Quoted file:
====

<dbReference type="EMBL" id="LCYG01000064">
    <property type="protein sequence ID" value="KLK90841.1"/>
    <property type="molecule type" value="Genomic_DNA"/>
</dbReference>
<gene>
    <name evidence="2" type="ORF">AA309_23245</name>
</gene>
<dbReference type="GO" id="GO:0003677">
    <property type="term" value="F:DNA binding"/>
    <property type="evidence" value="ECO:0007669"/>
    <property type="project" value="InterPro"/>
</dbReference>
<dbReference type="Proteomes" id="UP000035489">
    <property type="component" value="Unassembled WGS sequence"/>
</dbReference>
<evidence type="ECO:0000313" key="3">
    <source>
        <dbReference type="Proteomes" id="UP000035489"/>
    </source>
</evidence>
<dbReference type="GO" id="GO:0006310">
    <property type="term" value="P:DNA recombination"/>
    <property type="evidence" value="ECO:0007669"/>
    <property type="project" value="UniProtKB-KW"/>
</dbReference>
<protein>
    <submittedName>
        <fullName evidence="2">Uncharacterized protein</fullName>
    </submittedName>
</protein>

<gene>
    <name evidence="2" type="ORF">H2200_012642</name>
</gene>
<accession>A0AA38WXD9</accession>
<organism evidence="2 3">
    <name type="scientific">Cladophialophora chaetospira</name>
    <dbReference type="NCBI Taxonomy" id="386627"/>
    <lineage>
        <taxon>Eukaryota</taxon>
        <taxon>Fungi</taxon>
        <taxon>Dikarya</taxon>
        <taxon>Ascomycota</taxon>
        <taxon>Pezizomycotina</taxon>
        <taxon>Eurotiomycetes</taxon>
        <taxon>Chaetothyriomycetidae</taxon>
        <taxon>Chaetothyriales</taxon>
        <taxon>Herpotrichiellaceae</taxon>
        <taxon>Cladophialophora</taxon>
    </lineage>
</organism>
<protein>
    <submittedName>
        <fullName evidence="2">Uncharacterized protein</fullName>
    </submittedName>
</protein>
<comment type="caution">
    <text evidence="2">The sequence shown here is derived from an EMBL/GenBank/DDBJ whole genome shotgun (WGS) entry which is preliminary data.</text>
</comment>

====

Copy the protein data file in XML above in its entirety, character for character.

<dbReference type="EMBL" id="LCYG01000064">
    <property type="protein sequence ID" value="KLK90841.1"/>
    <property type="molecule type" value="Genomic_DNA"/>
</dbReference>
<gene>
    <name evidence="2" type="ORF">AA309_23245</name>
</gene>
<dbReference type="GO" id="GO:0003677">
    <property type="term" value="F:DNA binding"/>
    <property type="evidence" value="ECO:0007669"/>
    <property type="project" value="InterPro"/>
</dbReference>
<dbReference type="Proteomes" id="UP000035489">
    <property type="component" value="Unassembled WGS sequence"/>
</dbReference>
<evidence type="ECO:0000313" key="3">
    <source>
        <dbReference type="Proteomes" id="UP000035489"/>
    </source>
</evidence>
<dbReference type="GO" id="GO:0006310">
    <property type="term" value="P:DNA recombination"/>
    <property type="evidence" value="ECO:0007669"/>
    <property type="project" value="UniProtKB-KW"/>
</dbReference>
<protein>
    <submittedName>
        <fullName evidence="2">Uncharacterized protein</fullName>
    </submittedName>
</protein>

<gene>
    <name evidence="2" type="ORF">H2200_012642</name>
</gene>
<accession>A0AA38WXD9</accession>
<organism evidence="2 3">
    <name type="scientific">Cladophialophora chaetospira</name>
    <dbReference type="NCBI Taxonomy" id="386627"/>
    <lineage>
        <taxon>Eukaryota</taxon>
        <taxon>Fungi</taxon>
        <taxon>Dikarya</taxon>
        <taxon>Ascomycota</taxon>
        <taxon>Pezizomycotina</taxon>
        <taxon>Eurotiomycetes</taxon>
        <taxon>Chaetothyriomycetidae</taxon>
        <taxon>Chaetothyriales</taxon>
        <taxon>Herpotrichiellaceae</taxon>
        <taxon>Cladophialophora</taxon>
    </lineage>
</organism>
<protein>
    <submittedName>
        <fullName evidence="2">Uncharacterized protein</fullName>
    </submittedName>
</protein>
<comment type="caution">
    <text evidence="2">The sequence shown here is derived from an EMBL/GenBank/DDBJ whole genome shotgun (WGS) entry which is preliminary data.</text>
</comment>